T.E.'s parents rejected the IEP, and T.E. returned to Jemicy for the 2012-2013 school year. (Doc. 1-1 at 6). In August 2012, T.E.'s parents filed a second due process complaint, seeking a ruling that the IEP was inappropriate and reimbursement for the costs of sending T.E. to Jemicy. (See Doc. 9-6). As indicated, a due process hearing was conducted over three days. In January 2013, the Hearing Officer issued a decision in the school district's favor. (Doc. 1-1). This appeal followed. Neither party has requested to supplement the record. Both parties now move for judgment on the administrative record.
A. Standard of Review
The IDEA guarantees every child a "free appropriate public education, " or "FAPE." Carlisle Area Sch. v. Scott P. ex rel. Bess P., 62 F.3d 520, 526 (3d Cir. 1995). For disabled children, this education is provided in the form of an IEP, which is "the package of special educational and related services designed to meet the unique needs of the disabled child." Id . Parents who are dissatisfied with their child's IEP may unilaterally transfer their child to a private school "at their own financial risk." Florence Cnty Sch. Dist. v. Carter , 510 U.S. 7, 15 (1993). Parents may then seek reimbursement of tuition and travel costs if it is subsequently determined that the public school placement failed to provide their child with a FAPE. Id . Parents seeking reimbursement must request "an impartial due process hearing" at the state level with a Hearing Officer. Carlisle Area Sch., 62 F.3d at 526 (citing 20 U.S.C. § 1415(b); 34 C.F.R. § 300.506-512). If the parents are displeased with the findings of the Hearing Officer, they may appeal to the federal district court. 20 U.S.C. § 1415(e).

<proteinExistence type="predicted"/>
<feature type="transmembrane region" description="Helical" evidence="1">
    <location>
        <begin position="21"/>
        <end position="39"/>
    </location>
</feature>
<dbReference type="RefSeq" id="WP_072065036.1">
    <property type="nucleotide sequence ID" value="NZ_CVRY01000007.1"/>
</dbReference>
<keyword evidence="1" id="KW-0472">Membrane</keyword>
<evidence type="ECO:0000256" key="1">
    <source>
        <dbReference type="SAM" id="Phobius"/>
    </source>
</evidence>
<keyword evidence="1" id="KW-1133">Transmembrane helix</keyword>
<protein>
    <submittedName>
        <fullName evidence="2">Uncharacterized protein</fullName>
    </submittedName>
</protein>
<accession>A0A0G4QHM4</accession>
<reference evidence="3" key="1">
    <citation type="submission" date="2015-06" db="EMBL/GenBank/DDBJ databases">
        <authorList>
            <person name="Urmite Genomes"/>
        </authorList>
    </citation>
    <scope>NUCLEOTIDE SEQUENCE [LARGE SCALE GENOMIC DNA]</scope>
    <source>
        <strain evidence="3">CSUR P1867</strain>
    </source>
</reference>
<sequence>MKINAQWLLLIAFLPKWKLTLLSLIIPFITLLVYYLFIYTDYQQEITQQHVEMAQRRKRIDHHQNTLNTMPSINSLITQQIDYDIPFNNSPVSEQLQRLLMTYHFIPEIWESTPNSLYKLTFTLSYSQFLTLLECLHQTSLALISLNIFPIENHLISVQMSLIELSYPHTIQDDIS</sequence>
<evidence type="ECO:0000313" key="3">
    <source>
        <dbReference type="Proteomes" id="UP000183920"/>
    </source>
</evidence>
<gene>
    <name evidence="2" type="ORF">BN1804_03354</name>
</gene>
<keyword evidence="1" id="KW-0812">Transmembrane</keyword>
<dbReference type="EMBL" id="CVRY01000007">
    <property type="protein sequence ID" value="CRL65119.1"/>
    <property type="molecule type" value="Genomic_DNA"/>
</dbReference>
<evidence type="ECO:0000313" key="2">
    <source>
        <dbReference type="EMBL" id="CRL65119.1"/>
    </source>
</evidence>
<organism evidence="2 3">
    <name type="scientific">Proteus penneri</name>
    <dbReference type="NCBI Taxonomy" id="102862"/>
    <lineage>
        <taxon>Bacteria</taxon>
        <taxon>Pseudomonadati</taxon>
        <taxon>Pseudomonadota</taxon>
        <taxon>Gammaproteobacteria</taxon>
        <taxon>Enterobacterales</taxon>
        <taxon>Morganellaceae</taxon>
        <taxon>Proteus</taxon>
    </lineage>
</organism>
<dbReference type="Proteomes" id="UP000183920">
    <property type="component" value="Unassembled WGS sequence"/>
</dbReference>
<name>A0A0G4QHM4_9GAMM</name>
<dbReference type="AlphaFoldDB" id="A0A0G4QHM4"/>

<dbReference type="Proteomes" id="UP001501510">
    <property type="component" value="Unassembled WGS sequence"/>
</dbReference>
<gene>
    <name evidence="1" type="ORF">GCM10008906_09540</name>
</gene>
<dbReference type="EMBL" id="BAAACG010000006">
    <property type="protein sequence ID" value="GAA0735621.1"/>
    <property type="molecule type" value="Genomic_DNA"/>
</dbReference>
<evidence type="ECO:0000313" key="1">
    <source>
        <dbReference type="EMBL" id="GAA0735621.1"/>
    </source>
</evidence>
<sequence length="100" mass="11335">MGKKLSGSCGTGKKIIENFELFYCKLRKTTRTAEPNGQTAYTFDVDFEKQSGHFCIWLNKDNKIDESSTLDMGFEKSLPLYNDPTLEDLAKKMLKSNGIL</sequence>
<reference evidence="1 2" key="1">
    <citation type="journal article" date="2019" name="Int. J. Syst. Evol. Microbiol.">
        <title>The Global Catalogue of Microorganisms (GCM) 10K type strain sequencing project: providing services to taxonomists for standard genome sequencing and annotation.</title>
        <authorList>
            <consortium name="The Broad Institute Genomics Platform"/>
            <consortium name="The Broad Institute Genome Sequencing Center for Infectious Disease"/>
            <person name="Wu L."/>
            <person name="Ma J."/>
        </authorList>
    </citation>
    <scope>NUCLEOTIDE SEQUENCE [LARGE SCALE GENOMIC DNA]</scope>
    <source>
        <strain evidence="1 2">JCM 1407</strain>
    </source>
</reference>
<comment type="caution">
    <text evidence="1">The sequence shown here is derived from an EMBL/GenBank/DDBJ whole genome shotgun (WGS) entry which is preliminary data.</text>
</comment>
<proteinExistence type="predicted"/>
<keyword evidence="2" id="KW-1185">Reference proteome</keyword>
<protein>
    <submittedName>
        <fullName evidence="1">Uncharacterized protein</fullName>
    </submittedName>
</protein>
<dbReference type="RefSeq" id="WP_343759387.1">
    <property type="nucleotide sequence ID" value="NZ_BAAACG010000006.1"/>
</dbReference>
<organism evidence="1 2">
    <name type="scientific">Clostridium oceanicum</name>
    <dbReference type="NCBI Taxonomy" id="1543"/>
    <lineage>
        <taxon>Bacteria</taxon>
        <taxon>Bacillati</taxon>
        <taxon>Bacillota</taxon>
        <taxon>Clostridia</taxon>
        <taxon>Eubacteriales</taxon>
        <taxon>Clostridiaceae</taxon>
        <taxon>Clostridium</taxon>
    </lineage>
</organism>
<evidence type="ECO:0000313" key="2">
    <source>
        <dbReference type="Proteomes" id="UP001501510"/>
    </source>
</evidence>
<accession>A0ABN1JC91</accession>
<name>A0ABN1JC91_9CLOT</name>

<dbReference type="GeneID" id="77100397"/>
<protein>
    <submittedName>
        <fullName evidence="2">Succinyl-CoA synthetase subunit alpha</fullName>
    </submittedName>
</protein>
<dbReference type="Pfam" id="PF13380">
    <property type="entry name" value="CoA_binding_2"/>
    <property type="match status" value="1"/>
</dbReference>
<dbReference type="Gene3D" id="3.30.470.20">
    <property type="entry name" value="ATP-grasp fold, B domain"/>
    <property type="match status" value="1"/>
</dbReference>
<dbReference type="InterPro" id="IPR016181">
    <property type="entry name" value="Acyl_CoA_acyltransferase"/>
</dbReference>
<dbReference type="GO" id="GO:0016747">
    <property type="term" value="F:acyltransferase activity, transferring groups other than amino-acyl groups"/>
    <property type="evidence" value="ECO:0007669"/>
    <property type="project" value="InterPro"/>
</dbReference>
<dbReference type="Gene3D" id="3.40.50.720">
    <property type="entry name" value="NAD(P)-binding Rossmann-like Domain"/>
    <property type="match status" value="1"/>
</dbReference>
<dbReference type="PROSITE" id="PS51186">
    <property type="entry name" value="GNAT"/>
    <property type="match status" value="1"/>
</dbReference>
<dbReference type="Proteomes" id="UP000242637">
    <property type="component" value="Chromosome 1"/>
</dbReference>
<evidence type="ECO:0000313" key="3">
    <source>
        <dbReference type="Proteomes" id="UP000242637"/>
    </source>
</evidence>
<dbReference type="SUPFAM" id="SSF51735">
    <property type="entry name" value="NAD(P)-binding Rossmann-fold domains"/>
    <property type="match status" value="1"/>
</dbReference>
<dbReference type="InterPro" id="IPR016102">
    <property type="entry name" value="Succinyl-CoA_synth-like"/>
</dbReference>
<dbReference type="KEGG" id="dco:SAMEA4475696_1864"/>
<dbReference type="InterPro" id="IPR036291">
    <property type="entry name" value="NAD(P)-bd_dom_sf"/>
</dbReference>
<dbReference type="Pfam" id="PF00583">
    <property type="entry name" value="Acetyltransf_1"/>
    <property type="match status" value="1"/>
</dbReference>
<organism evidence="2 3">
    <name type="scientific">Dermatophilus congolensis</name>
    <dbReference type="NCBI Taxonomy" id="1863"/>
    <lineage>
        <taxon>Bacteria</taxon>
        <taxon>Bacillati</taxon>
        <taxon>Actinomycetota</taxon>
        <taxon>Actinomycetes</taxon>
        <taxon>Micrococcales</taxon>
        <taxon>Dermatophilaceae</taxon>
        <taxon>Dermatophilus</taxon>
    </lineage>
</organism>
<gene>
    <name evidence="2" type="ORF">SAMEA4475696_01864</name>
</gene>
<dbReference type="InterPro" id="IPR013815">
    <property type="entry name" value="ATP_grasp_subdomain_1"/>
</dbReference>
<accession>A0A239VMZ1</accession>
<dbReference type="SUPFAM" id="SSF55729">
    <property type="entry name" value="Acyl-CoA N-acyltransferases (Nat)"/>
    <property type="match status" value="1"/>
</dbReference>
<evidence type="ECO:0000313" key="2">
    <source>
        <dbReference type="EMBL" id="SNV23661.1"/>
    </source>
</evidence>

"The issue of whether an IEP is appropriate is a question of fact." S.H. v. State-Operated Sch. Dist. of City of Newark , 336 F.3d 260, 270 (3d Cir. 2003). We exercise a "modified de novo " review of the Hearing Officer's findings and afford those findings "due weight." D.K. v. Abington Sch. Dist., No. 08-cv-4914 , 2010 WL 1223596, at *4 (E.D. Pa. Mar. 25, 2010) (citing Lauren W. ex rel . Jean W. v. Deflamanis , 480 F.3d 259, 266 (3d Cir. 2007)). "When reviewing an administrative proceeding in an IDEA case, the district court should defer to the hearing officer's factual findings, ' unless it can point to contrary non-testimonial extrinsic evidence in the record." Id . If the court chooses to depart from the findings of the Hearing Officer, it must provide an explanation for the departure. S.H , 336 F.3d at 270. "The court is not, however, to substitute its own notions of sound educational policy for those of local school authorities." Id . (internal quotations omitted). We are not bound by the Hearing Officer's conclusions of law. D.K. , 2010 WL 1223596 at *4.
B. The Legal Standard Used by the Hearing Officer
Plaintiffs argue that the Hearing Officer misapplied the law when evaluating the appropriateness of the IEP. (Doc. 23 at 4-7). Specifically, Plaintiffs claim that the Hearing Officer failed to conduct a "student by student analysis" as required ...